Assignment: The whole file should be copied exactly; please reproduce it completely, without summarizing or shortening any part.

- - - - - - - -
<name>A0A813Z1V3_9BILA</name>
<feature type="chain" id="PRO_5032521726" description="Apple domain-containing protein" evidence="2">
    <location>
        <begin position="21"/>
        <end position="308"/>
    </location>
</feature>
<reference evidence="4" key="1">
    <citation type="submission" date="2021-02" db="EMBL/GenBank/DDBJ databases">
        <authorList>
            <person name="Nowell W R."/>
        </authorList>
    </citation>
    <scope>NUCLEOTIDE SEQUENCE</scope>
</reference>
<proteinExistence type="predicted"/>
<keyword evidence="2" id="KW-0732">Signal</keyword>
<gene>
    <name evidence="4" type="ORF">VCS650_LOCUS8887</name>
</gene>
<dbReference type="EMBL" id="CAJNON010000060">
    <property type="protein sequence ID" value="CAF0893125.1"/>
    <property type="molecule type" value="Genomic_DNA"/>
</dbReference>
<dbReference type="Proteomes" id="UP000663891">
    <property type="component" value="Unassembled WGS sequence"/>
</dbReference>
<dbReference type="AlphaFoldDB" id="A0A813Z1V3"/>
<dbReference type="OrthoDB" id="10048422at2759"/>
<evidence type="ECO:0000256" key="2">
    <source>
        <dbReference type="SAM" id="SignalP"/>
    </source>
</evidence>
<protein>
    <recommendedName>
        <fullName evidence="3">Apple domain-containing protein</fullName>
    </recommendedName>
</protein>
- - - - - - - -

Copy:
<name>A0A813Z1V3_9BILA</name>
<feature type="chain" id="PRO_5032521726" description="Apple domain-containing protein" evidence="2">
    <location>
        <begin position="21"/>
        <end position="308"/>
    </location>
</feature>
<reference evidence="4" key="1">
    <citation type="submission" date="2021-02" db="EMBL/GenBank/DDBJ databases">
        <authorList>
            <person name="Nowell W R."/>
        </authorList>
    </citation>
    <scope>NUCLEOTIDE SEQUENCE</scope>
</reference>
<proteinExistence type="predicted"/>
<keyword evidence="2" id="KW-0732">Signal</keyword>
<gene>
    <name evidence="4" type="ORF">VCS650_LOCUS8887</name>
</gene>
<dbReference type="EMBL" id="CAJNON010000060">
    <property type="protein sequence ID" value="CAF0893125.1"/>
    <property type="molecule type" value="Genomic_DNA"/>
</dbReference>
<dbReference type="Proteomes" id="UP000663891">
    <property type="component" value="Unassembled WGS sequence"/>
</dbReference>
<dbReference type="AlphaFoldDB" id="A0A813Z1V3"/>
<dbReference type="OrthoDB" id="10048422at2759"/>
<evidence type="ECO:0000256" key="2">
    <source>
        <dbReference type="SAM" id="SignalP"/>
    </source>
</evidence>
<protein>
    <recommendedName>
        <fullName evidence="3">Apple domain-containing protein</fullName>
    </recommendedName>
</protein>